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- Written by Doug Schneider Doug Schneider
- Category: Components Components
- Created: 01 December 2017 01 December 2017
Although EMM Labs was founded only in 2007, chief designer Ed Meitner has been designing audio electronics of all types for more than 40 years. When he was part of Museatex, in the late 1980s and early ’90s, he even designed a turntable -- the platterless AT-2. Yet despite the breadth of his design work, Meitner is best known to audiophiles for his cutting-edge work in digital playback, which began in the 1980s with the development of Meitner Audio’s CD-3, and continues today at EMM Labs. The culmination of his work to date is the DA2 Reference DAC, EMM’s flagship, filled with bespoke Meitner technologies and parts developed over the years, and priced at $25,000 USD. Doug Schneider reviewed the DA2 Reference for this site in July.
The DA2 Reference measures 17.2”W x 6.34”H x 15.75”D and weighs almost 38 pounds. As Doug said in his review, it’s “big and heavy for a DAC, much of its heft accounted for by its solidly built aluminum case.” The generous size makes ample room on the DA2’s backside for RCA and XLR analog outputs, and seven digital inputs: one AES/EBU, two coax, two optical, one USB, and one EMM OptiLink, the last compatible with an EMM Labs CD transport. All inputs accept PCM files of resolutions up to 24-bit/192kHz. The USB input can also support PCM up to 24/384, as well as DSD64 and DSD128. As Doug pointed out, “the EMM OptiLink input can handle even higher resolutions and more channels than the USB input, but the connecting device must be able to provide those signals.”
In the late 1990s, Meitner worked with Sony and Philips on the Super Audio Compact Disc, designing and building for them true single-bit digital converters, which he’d been working on even before the Sony-Philips collaboration. (The Museatex Bitstream was his first one-bit DAC.) To this day he prefers one-bit to traditional multibit converters, mostly because of the former’s inherent linearity, as Doug explained:
In a single-bit converter, any value is made up by adding or subtracting the same small value many times. That value is set by a single resistor. In contrast, multibit converters build up values by adding different combinations of smaller values, those values set by combinations of resistors. No matter how close the manufacturing tolerances of those resistors, it’s impossible to get the multiple resistors in exact ratios to each other -- the resulting signal level will always be just a bit off.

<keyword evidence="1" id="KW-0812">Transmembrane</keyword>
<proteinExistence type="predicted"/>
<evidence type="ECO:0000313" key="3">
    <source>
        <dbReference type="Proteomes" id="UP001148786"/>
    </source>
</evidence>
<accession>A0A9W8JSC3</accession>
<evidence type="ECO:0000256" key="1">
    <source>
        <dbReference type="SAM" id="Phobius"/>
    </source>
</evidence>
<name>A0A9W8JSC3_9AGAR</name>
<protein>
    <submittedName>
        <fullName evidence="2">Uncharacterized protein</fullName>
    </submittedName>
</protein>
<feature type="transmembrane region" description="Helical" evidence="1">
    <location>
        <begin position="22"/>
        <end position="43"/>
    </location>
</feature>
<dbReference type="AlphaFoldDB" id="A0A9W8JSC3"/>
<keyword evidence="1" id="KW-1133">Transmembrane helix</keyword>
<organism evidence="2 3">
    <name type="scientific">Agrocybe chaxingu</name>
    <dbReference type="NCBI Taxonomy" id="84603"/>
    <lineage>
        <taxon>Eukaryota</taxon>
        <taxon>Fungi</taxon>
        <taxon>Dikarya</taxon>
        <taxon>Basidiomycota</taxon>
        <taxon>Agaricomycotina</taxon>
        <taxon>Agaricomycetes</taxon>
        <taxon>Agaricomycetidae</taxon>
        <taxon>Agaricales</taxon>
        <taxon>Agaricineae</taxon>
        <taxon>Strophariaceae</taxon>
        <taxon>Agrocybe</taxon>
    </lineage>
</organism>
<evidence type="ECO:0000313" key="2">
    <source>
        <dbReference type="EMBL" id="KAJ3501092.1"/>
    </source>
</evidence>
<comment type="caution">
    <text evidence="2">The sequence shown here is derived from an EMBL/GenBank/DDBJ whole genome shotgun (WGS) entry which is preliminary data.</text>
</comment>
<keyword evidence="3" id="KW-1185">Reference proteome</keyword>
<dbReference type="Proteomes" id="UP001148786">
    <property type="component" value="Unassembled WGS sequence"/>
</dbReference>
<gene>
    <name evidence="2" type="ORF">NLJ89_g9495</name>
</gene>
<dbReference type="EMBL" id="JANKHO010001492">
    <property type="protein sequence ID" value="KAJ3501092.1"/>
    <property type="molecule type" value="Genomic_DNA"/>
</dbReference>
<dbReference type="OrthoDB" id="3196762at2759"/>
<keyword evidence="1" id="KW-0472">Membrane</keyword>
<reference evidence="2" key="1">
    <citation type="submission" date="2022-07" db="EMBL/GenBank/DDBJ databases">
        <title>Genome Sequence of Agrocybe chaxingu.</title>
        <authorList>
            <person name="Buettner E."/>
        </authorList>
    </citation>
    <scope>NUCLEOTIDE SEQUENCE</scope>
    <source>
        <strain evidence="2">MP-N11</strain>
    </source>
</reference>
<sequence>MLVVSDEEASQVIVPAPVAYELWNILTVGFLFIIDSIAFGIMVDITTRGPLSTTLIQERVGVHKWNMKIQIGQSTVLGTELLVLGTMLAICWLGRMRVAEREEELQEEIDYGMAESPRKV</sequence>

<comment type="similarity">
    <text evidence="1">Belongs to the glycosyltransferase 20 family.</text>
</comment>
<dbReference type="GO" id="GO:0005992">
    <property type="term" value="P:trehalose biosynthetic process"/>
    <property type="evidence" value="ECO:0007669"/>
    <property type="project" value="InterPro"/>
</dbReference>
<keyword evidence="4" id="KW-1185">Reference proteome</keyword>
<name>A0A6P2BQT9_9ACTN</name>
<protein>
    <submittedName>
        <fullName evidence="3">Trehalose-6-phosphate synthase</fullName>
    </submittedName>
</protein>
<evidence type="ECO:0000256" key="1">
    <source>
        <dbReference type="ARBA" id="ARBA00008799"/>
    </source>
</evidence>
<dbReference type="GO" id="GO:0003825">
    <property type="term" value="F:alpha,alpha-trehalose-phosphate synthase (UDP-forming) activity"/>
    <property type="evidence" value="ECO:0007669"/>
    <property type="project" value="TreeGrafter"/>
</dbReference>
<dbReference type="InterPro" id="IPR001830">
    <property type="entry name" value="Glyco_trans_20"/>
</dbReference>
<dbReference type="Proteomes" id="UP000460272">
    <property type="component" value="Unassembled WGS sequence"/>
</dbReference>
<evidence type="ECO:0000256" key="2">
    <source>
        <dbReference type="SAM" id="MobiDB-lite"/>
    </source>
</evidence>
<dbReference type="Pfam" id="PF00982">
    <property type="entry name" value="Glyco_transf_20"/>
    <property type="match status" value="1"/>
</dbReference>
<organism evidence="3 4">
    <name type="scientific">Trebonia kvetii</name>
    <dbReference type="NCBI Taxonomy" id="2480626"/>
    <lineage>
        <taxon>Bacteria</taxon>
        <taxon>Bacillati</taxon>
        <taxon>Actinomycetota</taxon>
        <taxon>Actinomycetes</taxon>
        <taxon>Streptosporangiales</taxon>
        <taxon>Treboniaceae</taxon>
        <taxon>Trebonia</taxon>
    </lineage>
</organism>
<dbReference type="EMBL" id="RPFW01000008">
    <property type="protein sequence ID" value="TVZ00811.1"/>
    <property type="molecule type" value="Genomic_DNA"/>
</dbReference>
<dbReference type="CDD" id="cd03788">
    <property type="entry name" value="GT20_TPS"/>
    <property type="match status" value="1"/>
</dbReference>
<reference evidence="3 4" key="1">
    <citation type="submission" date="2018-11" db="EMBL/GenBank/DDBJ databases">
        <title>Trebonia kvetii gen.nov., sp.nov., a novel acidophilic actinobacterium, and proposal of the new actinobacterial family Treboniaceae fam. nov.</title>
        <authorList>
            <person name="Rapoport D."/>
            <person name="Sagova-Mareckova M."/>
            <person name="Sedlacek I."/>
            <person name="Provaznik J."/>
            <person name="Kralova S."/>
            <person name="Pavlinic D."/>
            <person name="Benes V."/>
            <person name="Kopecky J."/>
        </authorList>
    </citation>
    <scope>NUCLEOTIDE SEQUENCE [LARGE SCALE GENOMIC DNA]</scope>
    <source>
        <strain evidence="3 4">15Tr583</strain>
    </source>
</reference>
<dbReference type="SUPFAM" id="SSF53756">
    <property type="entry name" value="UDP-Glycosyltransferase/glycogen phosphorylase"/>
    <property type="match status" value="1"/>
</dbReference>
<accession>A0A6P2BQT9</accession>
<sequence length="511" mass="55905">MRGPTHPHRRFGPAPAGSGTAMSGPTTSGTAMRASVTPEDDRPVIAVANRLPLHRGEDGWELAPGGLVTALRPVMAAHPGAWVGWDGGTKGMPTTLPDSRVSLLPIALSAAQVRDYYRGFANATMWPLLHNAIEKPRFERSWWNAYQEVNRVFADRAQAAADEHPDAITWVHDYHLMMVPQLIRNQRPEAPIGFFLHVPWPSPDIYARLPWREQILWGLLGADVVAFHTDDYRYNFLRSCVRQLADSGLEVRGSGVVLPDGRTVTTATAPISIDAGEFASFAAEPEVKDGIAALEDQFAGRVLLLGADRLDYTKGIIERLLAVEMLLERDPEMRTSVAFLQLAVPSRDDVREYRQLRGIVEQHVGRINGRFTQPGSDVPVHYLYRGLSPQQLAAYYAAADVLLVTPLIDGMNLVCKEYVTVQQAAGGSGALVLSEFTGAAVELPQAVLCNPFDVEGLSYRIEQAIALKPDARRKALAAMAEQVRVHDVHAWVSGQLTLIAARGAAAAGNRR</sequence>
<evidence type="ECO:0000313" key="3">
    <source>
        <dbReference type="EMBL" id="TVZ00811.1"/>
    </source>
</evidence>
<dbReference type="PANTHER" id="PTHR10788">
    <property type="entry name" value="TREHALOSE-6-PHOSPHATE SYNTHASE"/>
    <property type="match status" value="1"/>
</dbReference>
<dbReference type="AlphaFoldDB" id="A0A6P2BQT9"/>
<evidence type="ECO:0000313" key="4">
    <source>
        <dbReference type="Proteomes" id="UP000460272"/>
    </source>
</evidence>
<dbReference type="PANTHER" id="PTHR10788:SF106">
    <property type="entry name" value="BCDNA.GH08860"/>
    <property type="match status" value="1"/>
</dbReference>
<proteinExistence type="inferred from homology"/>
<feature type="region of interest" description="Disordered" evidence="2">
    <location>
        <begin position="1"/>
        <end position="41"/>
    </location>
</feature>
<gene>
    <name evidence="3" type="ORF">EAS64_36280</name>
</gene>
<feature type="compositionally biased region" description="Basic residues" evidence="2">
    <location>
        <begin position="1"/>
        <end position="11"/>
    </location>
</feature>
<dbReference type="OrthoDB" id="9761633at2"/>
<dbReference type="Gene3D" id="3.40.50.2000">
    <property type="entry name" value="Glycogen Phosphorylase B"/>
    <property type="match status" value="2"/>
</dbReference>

In short, Meitner believes that the superior linearity of single-bit conversion results in better sound quality.
Like all EMM Labs DACs, the DA2 Reference uses Meitner-designed and -built single-bit converters. It differs from his previous efforts in that, in conjunction with the rest of the circuitry, these converters operate at sixteen times the speed of standard DSD. As Doug explained in his review, this shifts the ultrasonic noise resulting from the high sampling frequencies necessary for single-bit processing “higher in frequency and farther above the audioband.” It also ensures that this noise doesn’t negatively affect other connected components, particularly amplifiers and speakers.
Doug found the DA2 Reference’s sound to be standard setting. It produced “the cleanest, most detailed highs,” and the most detail he’d heard from any digital source, the latter quality giving him “the deepest ‘looks’ into recorded music” that he’d ever been made privy to. After playing many familiar recordings through the DA2 Reference, he concluded, “Without question, this was the best I’d heard these longtime reference recordings sound.”
The DA2 Reference’s ultra-high-resolution sound permitted super-accurate reproduction of soundstages, whether smaller recording spaces -- as in “Everest,” from Ani DiFranco’s Up Up Up Up Up Up (16/44.1 FLAC, Righteous Babe), or “No Landing (Lucknow),” from Greg Keelor’s Gone (16/44.1 FLAC, Warner Music Canada) -- or much larger venues, such as the Church of the Holy Trinity, in downtown Toronto, Canada, where in 1987 the Cowboy Junkies recorded The Trinity Session (16/44.1 FLAC, RCA). Holy Trinity is a place Doug knows well -- a few months before the review was published, he’d visited it with The Trinity Session’s producer, Peter J. Moore, who explained to him exactly how the recording was made. With the DiFranco and Keelor tracks, Doug described the listening experience as “riveting to listen to.” With the Cowboy Junkies, he said, “This degree of accuracy of reproduced sound was uncanny.”
The DA2 Reference’s high resolution also manifested in increased amounts of detail across the audioband, yet what most surprised Doug was the improvement he heard in the bass. Listening to the bass-strong “Mining for Gold,” from The Trinity Session, he noted, “[I]t didn’t sound any weightier than I’ve heard it through other great DACs, but there was better definition of the textures through the DA2. Like the dead-accurate reproduction of space in my room, I chalk up the superior bass textures to the DA2’s exceptional resolving capabilities throughout the audioband.”
In his “Conclusion,” Doug said, “Rather than strike a balance between musicality and detail, [the DA2 Reference] provides both without limitation or compromise.” He went on to describe the DA2’s sound as “faultless”: “I don’t have a single complaint about it.” Though he can’t proclaim the DA2 Reference the best DAC in the world -- he hasn’t heard firsthand every DAC made -- he did say, “I’ve heard nothing better.”
EMM Labs’ DA2 Reference lives up to its name -- it’s a true sonic reference, which makes it an obvious addition to our list of Recommended Reference Components.
Manufacturer contact information:
EMM Labs Inc.
115-5065 13th Street SE
Calgary, Alberta T2G 5M8
Phone: (403) 225-4161
Fax: (403) 225-2330